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Risk Transfer TV- talking longevity with Pension Insurance Corporation

Risk Transfer TV- talking longevity with Pension Insurance Corporation

28 Jan 2020

In the second short video of our new series, XPS Risk Transfer TV, our specialist Harry Harper, Head of Risk Transfer is ‘in conversation’ with Matt Richards of Pension Insurance Corporation discussing trends in longevity and implications for pension schemes.

Harry Harper: Welcome to Risk Transfer TV. I'm Harry Harper of the XPS Bulk Annuity team, and I'm here today to hear about longevity and the impact on bulk annuity pricing from Matt Richards at Pension Insurance Corporation.

So, life expectancy over the last few years there have been reports that it's shortening, perhaps due to economic issues or issues with the provision of healthcare to large numbers of people retiring. What are your views on this?

Matt Richards: I think I totally agree that we have seen a reduction in life expectancies at the long end. And the CMI have published tables over the last few years which I'm sure you've seen, that have shown that expectancy has reduced. We might be seeing a slight reversal of that over the last year or so where it's starting to increase again. But that does tend to feed through into insurer pricing, as I'm sure you know. When we're looking at how we consider the pricing for bulk annuity deals, we need to work out whether we take a view on longevity.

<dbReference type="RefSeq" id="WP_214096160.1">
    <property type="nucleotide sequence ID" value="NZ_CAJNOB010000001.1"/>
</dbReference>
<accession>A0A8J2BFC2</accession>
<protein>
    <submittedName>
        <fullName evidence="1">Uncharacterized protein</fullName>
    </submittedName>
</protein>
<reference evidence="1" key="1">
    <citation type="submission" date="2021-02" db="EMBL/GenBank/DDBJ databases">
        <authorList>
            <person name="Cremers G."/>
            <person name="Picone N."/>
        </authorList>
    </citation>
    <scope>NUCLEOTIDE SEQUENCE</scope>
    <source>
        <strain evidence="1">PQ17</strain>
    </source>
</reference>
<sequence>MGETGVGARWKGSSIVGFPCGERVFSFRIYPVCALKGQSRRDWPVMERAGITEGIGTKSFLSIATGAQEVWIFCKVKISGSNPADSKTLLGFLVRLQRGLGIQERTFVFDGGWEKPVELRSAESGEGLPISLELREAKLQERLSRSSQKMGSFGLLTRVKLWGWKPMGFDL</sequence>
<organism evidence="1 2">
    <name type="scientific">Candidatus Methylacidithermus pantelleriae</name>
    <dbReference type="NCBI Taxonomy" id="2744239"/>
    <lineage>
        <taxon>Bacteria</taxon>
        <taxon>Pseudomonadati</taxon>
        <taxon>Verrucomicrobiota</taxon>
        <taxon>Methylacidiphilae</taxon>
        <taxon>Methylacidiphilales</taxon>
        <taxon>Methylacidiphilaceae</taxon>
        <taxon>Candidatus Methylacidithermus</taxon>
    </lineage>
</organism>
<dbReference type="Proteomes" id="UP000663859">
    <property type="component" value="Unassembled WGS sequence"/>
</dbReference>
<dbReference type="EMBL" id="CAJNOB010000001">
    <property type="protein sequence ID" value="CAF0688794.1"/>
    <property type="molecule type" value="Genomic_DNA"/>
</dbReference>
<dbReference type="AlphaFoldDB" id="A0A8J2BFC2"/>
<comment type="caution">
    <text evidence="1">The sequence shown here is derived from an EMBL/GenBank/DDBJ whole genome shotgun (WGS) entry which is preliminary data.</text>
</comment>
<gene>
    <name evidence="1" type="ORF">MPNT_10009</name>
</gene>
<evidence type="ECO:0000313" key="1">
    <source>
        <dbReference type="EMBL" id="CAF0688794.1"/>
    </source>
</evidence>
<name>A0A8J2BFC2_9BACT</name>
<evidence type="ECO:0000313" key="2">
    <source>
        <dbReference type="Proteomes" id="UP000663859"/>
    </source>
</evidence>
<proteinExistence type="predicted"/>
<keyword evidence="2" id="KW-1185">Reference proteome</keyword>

We're basically hedging out all of our longevity exposure or to the most point that we can and what we want to do is look how the reinsurers adopt the changes to the CMI tables before we start to adopt them, because that feeds directly through into our pricing.

Harry: And is there anything that schemes could do in the way of provision of data when they come out to market that would help?

Matt: In terms of refining their price, there are a couple of things that you can do depending on size, really. For smaller schemes, trustees want to be thinking about the data that they provided in terms of marital status tracing and making sure that their data is up to date as possible. In terms of larger schemes of several hundred million or more, they might be wanting to look at experienced data and trying to refine their mortality assumptions in their pricing.